I decided to talk to all fuel distributors in Ireland to setup a delivery service to eliminte this jerry can syndrome..! (hate it, it terrifies me), and unfortunatly none of them were prepared to commit to what actually was the breakdown of their fuel as it changes quite regularly (additives) by the time it reaches the pumps etc and none produced ethanol free fuel.
However fear not the only company that will garantee they are still taking aim at the local tree hugger/eco mentalist..!
is BP. They provide 98 premium which reduces the knock factor and for my particular uses is by far the best fuel in my opinion.
Although not available down south it can be bought in Newry as this is the closest station. As a result of this I bought a 2000 litre certified bowser nuff said
and did a deal with the manager who is prepared to give me in writing what the fuel is (every time I come in and filler up..!) and that bp dont use any ethanol or ethanol based products in their fuel. Nuff said.
Posted: Thu Sep 24, 2009 9:02 am
Nice plug Mark
Posted: Thu Sep 24, 2009 9:55 am
not intended as a plug merely highlighting the fact to why I needed to find the most reliable ethanol free fuel source for my endeavours, I could think of better places to "plug" I assure you..! Now have you anything constructive to add with your vast flying experience to this thread?
Posted: Thu Sep 24, 2009 11:47 am
Back in the pram
Re: Mogas and Ethanol
Posted: Tue Jan 05, 2010 3:23 am
@On the numbers
Afraid you need to go north.
"At the moment, there are two fuels which don't have alcohol/ethanol added. These are 'BP Ultimate 97' and 'Shell V Power' (also 97)."
It seems there is no Southern equivalent now that Estuary and Mocal have added it too!
Re: Mogas and Ethanol
Posted: Tue Jan 05, 2010 10:34 am
I keep hearing that the days of Avgas are numbered (seems to be true).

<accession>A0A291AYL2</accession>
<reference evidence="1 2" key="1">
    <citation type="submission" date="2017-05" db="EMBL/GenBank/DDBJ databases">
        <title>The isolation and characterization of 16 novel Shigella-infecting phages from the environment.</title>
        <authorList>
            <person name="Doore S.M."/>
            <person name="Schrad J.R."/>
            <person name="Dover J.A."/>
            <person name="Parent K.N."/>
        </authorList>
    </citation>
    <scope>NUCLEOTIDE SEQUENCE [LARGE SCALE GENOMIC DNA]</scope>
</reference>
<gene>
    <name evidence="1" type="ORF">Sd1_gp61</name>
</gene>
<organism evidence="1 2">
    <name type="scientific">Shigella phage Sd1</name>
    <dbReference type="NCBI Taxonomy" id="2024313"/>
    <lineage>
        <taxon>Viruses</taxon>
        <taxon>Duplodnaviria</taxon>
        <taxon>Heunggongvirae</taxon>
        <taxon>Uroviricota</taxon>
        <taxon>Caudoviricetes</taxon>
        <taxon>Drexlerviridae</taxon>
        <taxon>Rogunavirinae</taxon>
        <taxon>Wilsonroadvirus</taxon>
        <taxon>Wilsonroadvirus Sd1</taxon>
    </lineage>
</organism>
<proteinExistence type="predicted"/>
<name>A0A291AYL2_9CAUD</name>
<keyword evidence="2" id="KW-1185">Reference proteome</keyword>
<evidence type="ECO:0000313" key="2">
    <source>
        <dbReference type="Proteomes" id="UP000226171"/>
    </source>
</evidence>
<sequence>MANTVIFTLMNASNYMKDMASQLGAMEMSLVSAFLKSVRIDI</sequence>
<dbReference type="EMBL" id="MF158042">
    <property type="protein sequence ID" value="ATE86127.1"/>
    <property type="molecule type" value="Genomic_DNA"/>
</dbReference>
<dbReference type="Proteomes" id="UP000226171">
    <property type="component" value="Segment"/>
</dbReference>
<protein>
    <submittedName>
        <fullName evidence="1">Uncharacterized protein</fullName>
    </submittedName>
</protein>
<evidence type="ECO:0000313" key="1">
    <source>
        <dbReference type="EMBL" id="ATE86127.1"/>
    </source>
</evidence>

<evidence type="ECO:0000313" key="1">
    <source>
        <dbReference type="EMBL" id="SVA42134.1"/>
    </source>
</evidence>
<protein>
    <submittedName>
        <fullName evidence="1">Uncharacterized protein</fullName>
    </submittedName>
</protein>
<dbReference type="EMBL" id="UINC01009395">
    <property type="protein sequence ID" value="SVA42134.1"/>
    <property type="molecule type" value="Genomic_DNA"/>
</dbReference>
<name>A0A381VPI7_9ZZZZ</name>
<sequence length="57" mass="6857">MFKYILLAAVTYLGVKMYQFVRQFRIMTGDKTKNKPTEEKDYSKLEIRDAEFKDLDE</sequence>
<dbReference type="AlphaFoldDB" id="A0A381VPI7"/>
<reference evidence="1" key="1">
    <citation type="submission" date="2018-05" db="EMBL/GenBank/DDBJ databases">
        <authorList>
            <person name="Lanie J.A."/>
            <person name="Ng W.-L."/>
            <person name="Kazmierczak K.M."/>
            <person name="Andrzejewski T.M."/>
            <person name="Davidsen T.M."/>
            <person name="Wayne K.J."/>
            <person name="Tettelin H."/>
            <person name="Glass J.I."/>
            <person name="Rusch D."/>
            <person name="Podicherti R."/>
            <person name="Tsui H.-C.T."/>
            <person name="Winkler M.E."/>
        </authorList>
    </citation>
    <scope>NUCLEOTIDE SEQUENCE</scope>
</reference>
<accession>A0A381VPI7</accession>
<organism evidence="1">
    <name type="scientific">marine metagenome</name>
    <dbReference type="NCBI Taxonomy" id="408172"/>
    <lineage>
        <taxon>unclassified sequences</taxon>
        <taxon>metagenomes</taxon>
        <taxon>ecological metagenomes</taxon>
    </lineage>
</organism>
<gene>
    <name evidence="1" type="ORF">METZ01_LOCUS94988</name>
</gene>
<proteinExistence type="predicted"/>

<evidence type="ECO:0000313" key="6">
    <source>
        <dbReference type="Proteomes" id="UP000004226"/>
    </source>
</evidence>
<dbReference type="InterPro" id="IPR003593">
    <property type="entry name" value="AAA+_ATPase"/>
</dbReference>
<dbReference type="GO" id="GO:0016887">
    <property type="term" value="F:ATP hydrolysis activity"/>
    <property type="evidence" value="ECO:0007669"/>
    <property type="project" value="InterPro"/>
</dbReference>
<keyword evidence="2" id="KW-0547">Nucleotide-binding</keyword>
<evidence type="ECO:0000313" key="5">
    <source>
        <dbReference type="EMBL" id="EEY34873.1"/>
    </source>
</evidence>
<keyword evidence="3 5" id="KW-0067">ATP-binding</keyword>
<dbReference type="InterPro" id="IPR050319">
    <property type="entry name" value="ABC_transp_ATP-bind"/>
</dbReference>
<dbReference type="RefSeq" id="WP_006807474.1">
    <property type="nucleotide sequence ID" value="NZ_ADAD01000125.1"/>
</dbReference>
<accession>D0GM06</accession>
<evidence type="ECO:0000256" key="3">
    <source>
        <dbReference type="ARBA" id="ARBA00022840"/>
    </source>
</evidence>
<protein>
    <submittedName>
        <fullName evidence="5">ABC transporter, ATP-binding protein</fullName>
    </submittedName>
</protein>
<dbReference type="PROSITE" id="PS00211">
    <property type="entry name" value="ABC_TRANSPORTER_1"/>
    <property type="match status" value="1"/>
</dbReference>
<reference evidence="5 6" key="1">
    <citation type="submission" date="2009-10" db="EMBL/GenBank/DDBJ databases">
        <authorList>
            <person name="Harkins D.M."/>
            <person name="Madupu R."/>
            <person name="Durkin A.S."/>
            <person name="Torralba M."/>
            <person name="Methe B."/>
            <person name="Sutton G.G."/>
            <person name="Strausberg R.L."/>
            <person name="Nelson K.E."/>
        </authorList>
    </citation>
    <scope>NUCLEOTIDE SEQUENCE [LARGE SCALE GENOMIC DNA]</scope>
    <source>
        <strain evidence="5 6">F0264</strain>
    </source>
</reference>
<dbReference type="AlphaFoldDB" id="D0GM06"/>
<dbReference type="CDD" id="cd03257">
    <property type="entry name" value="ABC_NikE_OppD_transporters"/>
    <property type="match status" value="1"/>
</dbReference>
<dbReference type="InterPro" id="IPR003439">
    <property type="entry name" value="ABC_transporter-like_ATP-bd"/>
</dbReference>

Are we also saying that the days of mogas usable in aircraft are numbered too, with ever reducing availability of suitable mogas?
Not a pretty picture!
Re: Mogas and Ethanol
Posted: Tue Jan 05, 2010 2:22 pm
I recently did a little test with Maxol petrol advertised as having 5% ethanol, and Esso regular unleaded.
First I carefully did the test-tube procedure, adding petrol to about 10% water and shaking, then seeing whether the interface between the water and the petrol moved. Neither Maxol nor Esso tested positive, on several tests.
Then I got Airworld's test kit and tested the two petrols again. This time the Maxol stuff immediately gave a positive result, while the Esso tested negative.
I would conclude that the test tube procedure does not reliably test whether there is a low level of ethanol in the petrol, its main merit may be to show (if circumstances require!) that you did check your mogas for ethanol using an approved procedure.
Re: Mogas and Ethanol
Posted: Tue Jan 05, 2010 5:41 pm
Perhaps a case exists to change the student pilot (and engineer) syllabus to include ethanol testing as well as water testing.I know how hard it is to get people to remember to test the fuel at all, not to mind add an extra test.Should the IAA put out a Notice about ethanol, given that several hundred people in the aviation community use Mogas for sport flying?
Re: Mogas and Ethanol
Posted: Sun Jan 10, 2010 5:01 pm
The fuel crisis of the 1970s saw a lot of supposedly dangerous and illegal (as far as the CAA were concerned) flying being done on Mogas. It took Dick Stratton of CSE and BGA to do about 100hrs well documented hours on a Beagle Airdale plus supporting data from those of us he knew who were using mogas to prove to CAA that mogas was not detrimental.
Todays authorities are taking the same stance on ethanol content. I would suggest that everyone using mogas keep records of all flight hours on mogas and cross reference to where it has been obtained.
I am reliably informed that when supplies were short much of the fuel in use in WW2 had significant ethanol content so I very much doubt if there will be any increase in incidents relating to this change in fuel spec.
Before mogas was approved I took a friend who was quite high up in CAA for a flight and casually remarked on how nicely the engine was running on mogas. the look of horror was priceless but once on the ground again it dawned on him the plane had not fallen out of the sky.
As a caveat, the only time i have experience vapour lock happened when the cub was on 100% avgas but the oat during refueling had been 39C.